- Batanes – Home to the Ivatans who have woven their lives around the beautiful, whimsical, and sometimes harsh climate of Batanes. Friends who have visited it have nothing bad to say about the place. The view, the people, and the general way of life are far removed from the restlessness of the country’s more highly developed cities. For me, the mystical beauty of Batanes is largely due to how it managed to stay isolated and protected from the outside world.
2. Bohol – I was lucky to have visited Bohol though, initially, not by my own choice. I’m proud to say that it’s where I trace half of my roots being my father’s hometown. But I haven’t visited Bohol in recent years. My memories of it include sleeping on an antique bed infested with bedbugs inside the old Baclayon Church grounds. I was a young Protestant visiting my Catholic parish priest uncle serving in the old church. Religion aside, I couldn’t help but remember how majestic and steeped with history that church was. From the ancient facade to the old relics lovingly preserved inside it, there were just so many stories that a young mind soaked and remembered as time passed by. Then there was the famous chocolate hills where at first glimpse, girlish fantasies of eating large servings of them were immediately dashed. And the little tarsiers seen in a sanctuary that made me both happy and sad. I wished then, and I wish now, that there were less of them in captivity. They deserve a place where true freedom for their kind exist.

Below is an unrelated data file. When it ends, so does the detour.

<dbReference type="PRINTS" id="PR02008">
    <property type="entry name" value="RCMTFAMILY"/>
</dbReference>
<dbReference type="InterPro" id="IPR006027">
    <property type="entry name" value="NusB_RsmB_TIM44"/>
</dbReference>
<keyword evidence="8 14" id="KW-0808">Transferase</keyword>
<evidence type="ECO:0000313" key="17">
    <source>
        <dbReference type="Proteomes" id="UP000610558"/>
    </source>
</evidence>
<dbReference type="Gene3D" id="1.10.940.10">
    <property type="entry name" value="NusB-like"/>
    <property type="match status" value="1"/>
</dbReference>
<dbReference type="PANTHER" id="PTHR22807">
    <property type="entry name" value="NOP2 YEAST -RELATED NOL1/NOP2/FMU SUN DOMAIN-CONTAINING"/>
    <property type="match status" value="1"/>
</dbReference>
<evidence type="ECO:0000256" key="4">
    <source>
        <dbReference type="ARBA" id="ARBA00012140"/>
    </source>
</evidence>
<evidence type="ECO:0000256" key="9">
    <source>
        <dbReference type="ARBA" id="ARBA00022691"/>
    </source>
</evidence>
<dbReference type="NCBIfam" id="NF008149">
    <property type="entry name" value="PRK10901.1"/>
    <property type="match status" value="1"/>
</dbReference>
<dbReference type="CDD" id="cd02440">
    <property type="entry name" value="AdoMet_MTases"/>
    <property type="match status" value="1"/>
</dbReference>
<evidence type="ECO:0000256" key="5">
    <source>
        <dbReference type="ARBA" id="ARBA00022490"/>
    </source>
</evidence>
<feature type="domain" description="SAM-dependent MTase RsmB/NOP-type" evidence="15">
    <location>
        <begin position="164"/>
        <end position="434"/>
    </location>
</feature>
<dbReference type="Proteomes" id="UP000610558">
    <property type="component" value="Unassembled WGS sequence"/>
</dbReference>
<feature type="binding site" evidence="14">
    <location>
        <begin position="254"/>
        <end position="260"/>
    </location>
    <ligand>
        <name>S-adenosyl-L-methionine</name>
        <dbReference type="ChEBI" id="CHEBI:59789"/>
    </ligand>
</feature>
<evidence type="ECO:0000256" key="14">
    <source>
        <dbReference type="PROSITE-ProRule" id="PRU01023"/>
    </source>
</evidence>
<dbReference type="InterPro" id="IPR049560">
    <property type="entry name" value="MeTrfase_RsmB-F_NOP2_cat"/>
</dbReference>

3. Bukidnon – Originally home to seven indigenous people or Lumads, Bukidnon is known for its natural wonders. Mountains, caves, forests, lakes, springs, and more abound. Apart from the promise of amazing surprises that nature offers, the place’s foremost attraction to me is its people. Most of the places I’ve seen that somehow managed to preserve their history are those where indigenous people live. I think there’s more to learn from them than from history books alone.
4. Davao del Sur/North Cotabato – To climb Mt. Apo, that’s always been a lifelong dream. The highest peak in the country, the mountain’s presence looms over the provinces of Davao del Sur, North Cotabato, Davao City, and even the Southern Mindanao area. Growing up in a city where the iconic mountain is part of its identity, it has always been that one mountain I wish to climb for as long as I can remember.